‘Children’, for instance, opens: ‘The likelihood is / the children will die / without you to help them do it.’ It’s a thought that seems to haunt Manhire. The last poem in the book, a commissioned millennium poem called ‘The Next Thousand’, includes the lines: ‘No one will remember our old blue shed. / Both of my children will be dead.’ Yet so will his great-great grandchildren, and so will his great-grandparents, and so will he, and you and me. But it’s the children his poem worries over, and you can’t help liking him for it.
      From here on Manhire is in his element. The next two full collections, Milky Way Bar (1991) and My Sunshine (1996), are his finest to date. In an interview with Iain Sharp, Manhire suggests that his early reading and the early poems with their imagistic oddities had been driven by the need to add mystery and complexity to an over-determined ordinary life:

The American poets I read with most interest somehow used words to make the world a little more mysterious. I liked the enigmatic quality, to use your word. Living in Dunedin in the early sixties, which was really still the late fifties, you needed a bit of mystery in your life... I lived in a fairly predictable, secure world, and I was very happy in general to be there, but somewhere inside my head I also wanted a sense of mystery.

Yet the fairly recent, longish poem ‘An Amazing Week in New Zealand’, about attending a Billy Graham religious rally when a boy, fends off one kind of mystery with consummate skill:

One thousand miles of miracle
lead to where the ground is level
at the foot of the cross

and here we are on our knees
inspecting the world of loss...

By this stage the poet can address that daily existence so as both to pay it a tribute (‘broken twigs, a hair, / a scrap of food’), to express a resistance (‘Lord, I am / not going forward’), and to transform it with technique (‘the pangka-bongka of the banjo / the zhing-sching of the cymbals’) — paying homage to Denis Glover’s poem ‘The Magpies’ (‘And Quardle oodle ardle wardle doodle / The magpies said’) even as he does: ‘whow-zeedle oodle-ee / whay-whonga / whaw... Lord’. The difference between Allen Curnow’s post-Christianity and Manhire’s would seem to be that while the earlier poet experienced it as an impinging personal abandonment, the later takes it as read: ‘But God is not here, / not in sunshine, not / in God’s open air’.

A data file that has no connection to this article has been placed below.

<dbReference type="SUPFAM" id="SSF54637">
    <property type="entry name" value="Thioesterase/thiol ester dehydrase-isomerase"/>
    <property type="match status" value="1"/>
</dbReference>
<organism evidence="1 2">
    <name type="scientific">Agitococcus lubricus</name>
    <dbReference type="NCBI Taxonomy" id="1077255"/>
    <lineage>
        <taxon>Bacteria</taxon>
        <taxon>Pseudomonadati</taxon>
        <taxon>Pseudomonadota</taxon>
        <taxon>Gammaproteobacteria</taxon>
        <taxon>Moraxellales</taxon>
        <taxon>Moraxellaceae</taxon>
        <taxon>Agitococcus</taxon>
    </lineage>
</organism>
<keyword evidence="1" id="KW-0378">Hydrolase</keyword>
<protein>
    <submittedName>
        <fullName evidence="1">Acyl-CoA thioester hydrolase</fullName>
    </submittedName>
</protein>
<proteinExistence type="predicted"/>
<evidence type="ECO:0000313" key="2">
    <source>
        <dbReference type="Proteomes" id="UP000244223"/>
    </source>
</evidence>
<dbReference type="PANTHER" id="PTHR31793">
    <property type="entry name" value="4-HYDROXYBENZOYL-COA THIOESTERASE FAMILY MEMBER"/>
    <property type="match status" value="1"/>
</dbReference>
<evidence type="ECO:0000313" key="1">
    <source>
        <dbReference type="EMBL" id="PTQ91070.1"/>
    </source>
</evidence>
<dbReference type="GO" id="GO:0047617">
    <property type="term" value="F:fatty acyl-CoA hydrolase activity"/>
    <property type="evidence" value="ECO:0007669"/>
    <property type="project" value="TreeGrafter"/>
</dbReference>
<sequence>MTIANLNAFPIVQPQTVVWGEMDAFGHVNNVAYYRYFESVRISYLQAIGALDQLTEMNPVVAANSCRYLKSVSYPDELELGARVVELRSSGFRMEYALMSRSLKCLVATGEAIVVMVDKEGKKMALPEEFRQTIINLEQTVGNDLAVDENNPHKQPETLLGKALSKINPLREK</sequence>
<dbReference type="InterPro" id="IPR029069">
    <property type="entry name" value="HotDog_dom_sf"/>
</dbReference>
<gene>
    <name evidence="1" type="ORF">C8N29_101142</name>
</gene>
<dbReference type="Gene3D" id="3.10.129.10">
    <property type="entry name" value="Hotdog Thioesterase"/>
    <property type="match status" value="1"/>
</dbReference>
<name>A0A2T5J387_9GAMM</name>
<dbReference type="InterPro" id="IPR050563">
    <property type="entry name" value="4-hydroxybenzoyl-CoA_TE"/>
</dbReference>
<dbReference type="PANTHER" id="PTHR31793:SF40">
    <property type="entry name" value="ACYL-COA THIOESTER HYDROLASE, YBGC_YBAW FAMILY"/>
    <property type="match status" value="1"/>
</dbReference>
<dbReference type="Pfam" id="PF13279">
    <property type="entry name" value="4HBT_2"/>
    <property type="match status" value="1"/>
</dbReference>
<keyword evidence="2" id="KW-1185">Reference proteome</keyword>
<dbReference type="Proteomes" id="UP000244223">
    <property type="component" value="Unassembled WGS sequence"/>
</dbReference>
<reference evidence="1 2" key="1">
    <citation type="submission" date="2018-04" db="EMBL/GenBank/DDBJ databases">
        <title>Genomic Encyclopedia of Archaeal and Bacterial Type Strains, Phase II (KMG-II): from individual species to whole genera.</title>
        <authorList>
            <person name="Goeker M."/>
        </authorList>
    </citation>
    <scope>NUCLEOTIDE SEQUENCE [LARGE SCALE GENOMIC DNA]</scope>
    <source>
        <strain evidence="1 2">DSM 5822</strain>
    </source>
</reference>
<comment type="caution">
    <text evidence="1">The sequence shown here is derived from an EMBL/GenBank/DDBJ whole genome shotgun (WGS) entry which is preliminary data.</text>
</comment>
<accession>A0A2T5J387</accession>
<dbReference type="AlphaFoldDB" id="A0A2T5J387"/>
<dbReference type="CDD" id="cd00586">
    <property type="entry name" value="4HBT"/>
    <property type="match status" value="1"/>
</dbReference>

Thus Manhire’s concern with the themes of distance and loss speaks beyond anything that could be called an especially New Zealand experience. In the collection’s last poem, ‘Moonlight’, an elegy for ‘occasional Kate’ Gray (1975–1991), the elements come together:

I hear myself saying
please and please and please;
I want to go back
to the start of the nineties.

Sleepless night, big almond eyes,
and a hand rocks a pram in the passage;
from somewhere a long way
outside our houses

the moon sends its light to this page.

There is, perhaps, just a trace of a risk that because his poems are so taken with effects of sadness such as this, and that they are sometimes conveyed with a mild oddity that can be whimsical, moments of really irreplaceable loss are sentimentalized. But poems have to take all kinds of risks, and I find the directness, simplicity, and understatement of ‘Moonlight’, with its acceptance and measured recognition of the sentimental as one way people do manage grief, prevents it from succumbing to the pitfalls it knows are there and steers itself around.
      Beginning to write during the decade whose opening had been marked by the publication of Allen Curnow’s controversial The Penguin Book of New Zealand Verse (1960) with an introduction that rubbed various of the contributors up the wrong way, it’s hardly surprising that Manhire’s early collections should steer clear of the sorts of nation-founding themes that had exercised his seniors. Yet the other thing that starts to happen mid-career, especially in the new poems section from his Zoetropes: Poems 1972–1982 (1984), is that he starts to draw upon his family background and its relation to his country.
      Reviewing The Penguin Book of Contemporary British Poetry (1982) at about this time, Manhire notes that, in an anthology out to promote the Martian metaphor school of ‘ludic’ writing, ‘Jeffrey Wainwright...seems to have history, as a poetic territory, almost entirely to himself.’ Manhire was simultaneously finding ways of combining his lightly playful touch with the painful matter of history — as in ‘The Scottish Bride’:

You cannot imagine, halfway
across the world, her father wrote,
the sorrow of the undersigned. Was that her mother

then, who made those numbers on a slate?
Were those her children, almost finished eating,
blowing upon their faces in the spoons?

He addresses the question of what it is to be a Kiwi in ‘Zoetropes’ (written in London, England), a poem which offers the most overt of cultural explanations for the poet’s obsessions with distance and loss. ‘Words which begin / with Z alarm the heart’ not least because

The land itself is only
smoke at anchor, drifting above
Antarctica’s white flower,